Reminisce Over You

A shout out to Pete Rock and CL Smooth's TROY, but with POP! Public Relations looking over the past year at public relations in Arizona. It ain't pretty, but it's odd.

1. I could start with my fun with IABC, the argument that ended with the comment that Phoenix does not want to be like Minneapolis, St. Louis or other mid-sized cities with good PR reputations. STILL trying to wrap my mind around that one.

As the great Stan Lee noted, 'Nuff Said.

2. Or, I could start with the lack of local companies using local public relations firms, and then them paying big NY or LA bucks for okay results.

There are many large firms in Arizona, that are spending massive amounts of money with Los Angeles or New York offices of international public relations firms. Recently, one such company - that has an in-house group of 5 - spent $75,000 to open a store in Times Square. According to the PR Week article, the biggest want was Daily Candy. Daily Candy is cool, very cool, and just got bought by Bob Pittman. But, how about a little outreach to local firms in Times Square - my friend works in the area, and had no clue that this store opened. Come on, a little PUBLIC in the PR, and reach out to local business?

3. Or, I could start with local companies just not understanding public relations and refusing to pay what it costs for a good, comprehensive campaign.

I have been in conversations with a few local companies, and they really don't understand the value of public relations (then again, the European companies I talk to have the same cheap quality, but at least they are charming). There are two companies in particular that I washed my hands of - they both have great stories (in different industries), it would be relatively easy to get national press, but the corporations will not spend the money needed to tell the story. And, I'm sorry, I'm not going to devalue POP! Public Relations and take less money for a good program.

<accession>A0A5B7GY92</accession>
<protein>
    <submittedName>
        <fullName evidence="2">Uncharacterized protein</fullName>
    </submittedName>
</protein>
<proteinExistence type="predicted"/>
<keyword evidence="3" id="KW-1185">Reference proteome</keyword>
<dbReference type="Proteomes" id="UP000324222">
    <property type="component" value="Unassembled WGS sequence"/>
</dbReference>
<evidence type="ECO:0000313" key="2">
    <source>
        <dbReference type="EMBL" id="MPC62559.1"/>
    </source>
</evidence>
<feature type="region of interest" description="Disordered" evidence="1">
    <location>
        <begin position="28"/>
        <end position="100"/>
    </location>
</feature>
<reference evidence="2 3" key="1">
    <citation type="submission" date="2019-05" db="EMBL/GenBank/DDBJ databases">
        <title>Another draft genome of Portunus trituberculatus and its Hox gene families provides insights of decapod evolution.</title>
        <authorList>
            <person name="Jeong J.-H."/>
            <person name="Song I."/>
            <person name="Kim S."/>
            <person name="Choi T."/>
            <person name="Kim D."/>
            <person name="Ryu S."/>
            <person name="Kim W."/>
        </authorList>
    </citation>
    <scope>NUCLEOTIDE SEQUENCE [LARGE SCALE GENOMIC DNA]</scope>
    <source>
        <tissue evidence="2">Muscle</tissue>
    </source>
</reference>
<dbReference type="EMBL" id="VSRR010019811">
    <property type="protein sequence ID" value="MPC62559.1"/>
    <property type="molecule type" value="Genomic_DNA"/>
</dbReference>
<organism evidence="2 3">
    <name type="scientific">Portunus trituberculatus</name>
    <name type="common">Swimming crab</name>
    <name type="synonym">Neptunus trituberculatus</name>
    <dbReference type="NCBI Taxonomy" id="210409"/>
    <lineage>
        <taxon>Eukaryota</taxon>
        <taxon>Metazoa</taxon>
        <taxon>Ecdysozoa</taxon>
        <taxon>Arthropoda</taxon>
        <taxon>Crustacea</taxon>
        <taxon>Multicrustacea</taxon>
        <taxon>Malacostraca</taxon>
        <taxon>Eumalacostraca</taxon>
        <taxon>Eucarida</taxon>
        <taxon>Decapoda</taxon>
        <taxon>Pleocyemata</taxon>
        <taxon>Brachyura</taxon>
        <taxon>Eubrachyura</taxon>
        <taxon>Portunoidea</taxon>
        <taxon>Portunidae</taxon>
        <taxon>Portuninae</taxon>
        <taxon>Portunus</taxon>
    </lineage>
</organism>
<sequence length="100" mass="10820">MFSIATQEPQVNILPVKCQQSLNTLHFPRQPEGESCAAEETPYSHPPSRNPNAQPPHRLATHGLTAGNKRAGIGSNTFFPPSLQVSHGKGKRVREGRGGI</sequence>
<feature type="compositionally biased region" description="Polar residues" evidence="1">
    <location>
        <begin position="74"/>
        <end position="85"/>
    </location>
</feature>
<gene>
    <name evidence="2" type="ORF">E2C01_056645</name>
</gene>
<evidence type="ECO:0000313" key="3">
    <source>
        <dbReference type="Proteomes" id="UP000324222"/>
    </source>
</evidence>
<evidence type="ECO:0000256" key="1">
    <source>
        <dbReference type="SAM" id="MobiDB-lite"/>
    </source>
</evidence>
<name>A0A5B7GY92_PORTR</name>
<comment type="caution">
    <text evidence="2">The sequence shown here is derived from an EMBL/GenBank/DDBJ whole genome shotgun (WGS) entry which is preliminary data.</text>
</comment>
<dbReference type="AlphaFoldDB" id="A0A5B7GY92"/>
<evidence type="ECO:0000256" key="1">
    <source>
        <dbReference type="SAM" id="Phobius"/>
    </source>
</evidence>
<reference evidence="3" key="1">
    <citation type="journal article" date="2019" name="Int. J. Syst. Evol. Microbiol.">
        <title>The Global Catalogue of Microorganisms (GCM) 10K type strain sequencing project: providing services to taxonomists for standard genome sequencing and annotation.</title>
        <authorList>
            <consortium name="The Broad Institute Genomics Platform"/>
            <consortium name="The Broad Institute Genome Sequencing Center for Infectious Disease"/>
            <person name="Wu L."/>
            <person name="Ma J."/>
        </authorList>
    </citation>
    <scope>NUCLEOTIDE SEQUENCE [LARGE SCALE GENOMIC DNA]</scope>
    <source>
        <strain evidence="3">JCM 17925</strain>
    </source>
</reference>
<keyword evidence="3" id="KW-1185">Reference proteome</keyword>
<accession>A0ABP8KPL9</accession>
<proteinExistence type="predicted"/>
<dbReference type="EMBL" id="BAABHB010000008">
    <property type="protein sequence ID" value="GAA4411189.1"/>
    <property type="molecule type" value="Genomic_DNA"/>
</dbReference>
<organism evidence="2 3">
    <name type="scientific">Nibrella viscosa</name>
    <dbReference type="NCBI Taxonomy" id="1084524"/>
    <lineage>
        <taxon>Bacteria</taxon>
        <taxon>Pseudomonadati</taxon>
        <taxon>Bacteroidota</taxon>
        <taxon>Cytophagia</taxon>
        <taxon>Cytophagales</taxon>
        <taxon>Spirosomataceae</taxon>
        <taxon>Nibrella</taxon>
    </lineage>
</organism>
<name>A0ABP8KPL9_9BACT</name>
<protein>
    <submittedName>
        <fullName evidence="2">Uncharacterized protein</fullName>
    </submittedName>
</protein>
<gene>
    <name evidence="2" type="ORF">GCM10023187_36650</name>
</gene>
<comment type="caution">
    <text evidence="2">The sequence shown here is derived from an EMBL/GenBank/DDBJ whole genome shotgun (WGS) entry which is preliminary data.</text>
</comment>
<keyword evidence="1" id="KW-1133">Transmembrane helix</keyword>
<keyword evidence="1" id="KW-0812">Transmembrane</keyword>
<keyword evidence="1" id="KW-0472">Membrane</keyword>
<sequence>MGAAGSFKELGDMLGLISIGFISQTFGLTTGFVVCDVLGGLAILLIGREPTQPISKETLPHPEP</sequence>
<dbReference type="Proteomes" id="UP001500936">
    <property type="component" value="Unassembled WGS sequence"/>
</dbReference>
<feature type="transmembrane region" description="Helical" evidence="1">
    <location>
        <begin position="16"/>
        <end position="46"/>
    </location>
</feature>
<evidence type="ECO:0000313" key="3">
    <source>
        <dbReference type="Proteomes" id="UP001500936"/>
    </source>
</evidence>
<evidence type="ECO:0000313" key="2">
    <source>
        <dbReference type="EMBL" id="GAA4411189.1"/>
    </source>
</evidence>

4. Or, I could start with a local tech firm that decided to plaster Fast Company's Fast 50 with executives, ending up nominating more than 5 different executives for the same category.

My immediate thoughts were that either the PR firm did not have control over the nominating process, or the executives themselves decided to post themselves, or that the internal PR person, with the firm, decided the best strategy was to post as many people as possible. It gets worse, though, since there are options to post comments. Here's a little helpful hint for PR firms and junior people - do NOT post comments on your own clients' entry, such as "you're the bestest" or other back patting comments. Let the Fast 50 be chosen on merits, not on transparent guerilla attempts. Public relations already has its own PR issues with the public and media, so do we really need to partake on something that borders on unethical?

As an aside, I took down my comment section because the service I was using was crashing the site, and then replaced it with another comment company - Haloscan. Also added an RSS feed by BlogMatrix. Have to thank MNPR blog for showing the way that I could do an RSS feed with Blogger. Come on Google, pour some cash into Blogger before it becomes a has-been to MT!!